What makes the page? work is that it puts into words what people feel or grasp intuitively, whether they are people of color or not. It’s a thoughtful question that deserves an equal, if not more thoughtful, interaction. It’s not a permission slip to go out and do whatever you like; it’s an entry point into an ongoing discussion that precedes us and we hope continues long past us. What’s important is that everyone is welcome to think critically about the issue and what it means. Broadly speaking, we believe that’s the first step to combating it.
8. Can you share a little bit about the “DIOP Circle” and the types of people that you interview and showcase? Any especially memorable stories? We spend a lot of time trying to find more ways for people to see themselves in our brand; one of those ways is hearing themselves. We simply turn over the keys to the platform for those around us to talk about what is meaningful to them. I find every one of them memorable; each feature is special in its own way. There’s no prerequisite to the Community Story and we’ve been fortunate so far to include everyone who has asked. We typically start with a 30- to-45-minute interview covering a wide range of topics but mostly focused on their lived experiences. Then we’ll take the notes and create an outline to work from. They fill in the details and add more context through the photos they provide. All told, it takes two to four weeks to put together.
9. What’s your favorite piece from your collection? I don’t have a favorite but I’m most proud of our shorts because they were really conceived, developed and driven by customers. They were the first product we made outside of our tops or bandanas, which we had been selling for a year. We put them through the wringer during testing; we wore them for days on end, worked out in them, swam in them and so on. We were concerned about their durability. We were very worried they would rip. We were worried a 5-inch inseam might be too short for our customers so we settled on 7-inches. There’s a lot of small details that go into making things people wear and live in.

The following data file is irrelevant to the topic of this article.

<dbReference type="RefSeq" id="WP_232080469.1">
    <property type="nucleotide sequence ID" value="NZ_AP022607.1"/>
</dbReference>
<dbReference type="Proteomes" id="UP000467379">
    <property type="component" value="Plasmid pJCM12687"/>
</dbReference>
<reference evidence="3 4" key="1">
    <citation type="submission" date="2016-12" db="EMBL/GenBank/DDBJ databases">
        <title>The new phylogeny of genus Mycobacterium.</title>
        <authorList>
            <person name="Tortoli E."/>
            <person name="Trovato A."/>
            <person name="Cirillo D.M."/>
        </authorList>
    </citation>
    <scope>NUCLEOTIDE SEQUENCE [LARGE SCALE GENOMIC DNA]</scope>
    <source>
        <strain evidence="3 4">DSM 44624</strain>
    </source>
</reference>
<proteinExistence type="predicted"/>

10. If you weren’t a business owner and clothing designer, what would you be instead? I suspect I’d be developing reality television shows.
Now onto some fun…
11. What was your first job growing up? Both of my parents are college professors so I’m actually still their research assistant to this very day.
12. What’s currently on your playlist? I’ve been listening to a lot of Parcels. They are five Aussies in Berlin who dress like the Bee Gees and sound like the Beach Boys. They just put out a delightful live album and when we can attend concerts again, they’re at the top of my list.
13. What was your favorite TV show as a kid? I watched a lot of “The Simpsons” and feel oddly thankful because, in addition to incredible humor, it has a lot of dense intertextual references. You can watch it anytime, anywhere, with your brain on or off.
14. Three things you can’t live without? Coffee, AirPods, and shorts with an inseam under 5 inches.
15. Dream vacation destination? I enjoy surfing and would like to visit places that are off the beaten surf path like Chile or Senegal.
Local Love Questions…
16. Your current favorite local spots for breakfast, lunch and dinner? For breakfast, Detroit Institute of Bagels in Corktown. For lunch, Yum Village in New Center. And for dinner, Flowers of Vietnam in Mexicantown.
17. Your favorite place to shop locally in Metro Detroit? My favorite place to shop locally in Detroit are bookstores. In particular, Source Booksellers and Detroit Book City offer not just a wide range but a deep selection of goods. There’s a lot of seriously great writing about Detroit and their curation is first-rate.
19. What do you love about Detroit? I like how open-minded everyone is. Detroit has a very firm sense of self and I think it encourages a curiosity you can only find here.
20. Favorite quote or words to live by? “Slow is smooth and smooth is fast.” is something we say in regard to our work but can also apply outside of that. Overcoming challenges and solving problems can take time and that’s okay, especially if learning is involved. There’ll be mistakes but the key is to keep making new ones. And eventually, you’ll be shocked at how much progress you’ll make.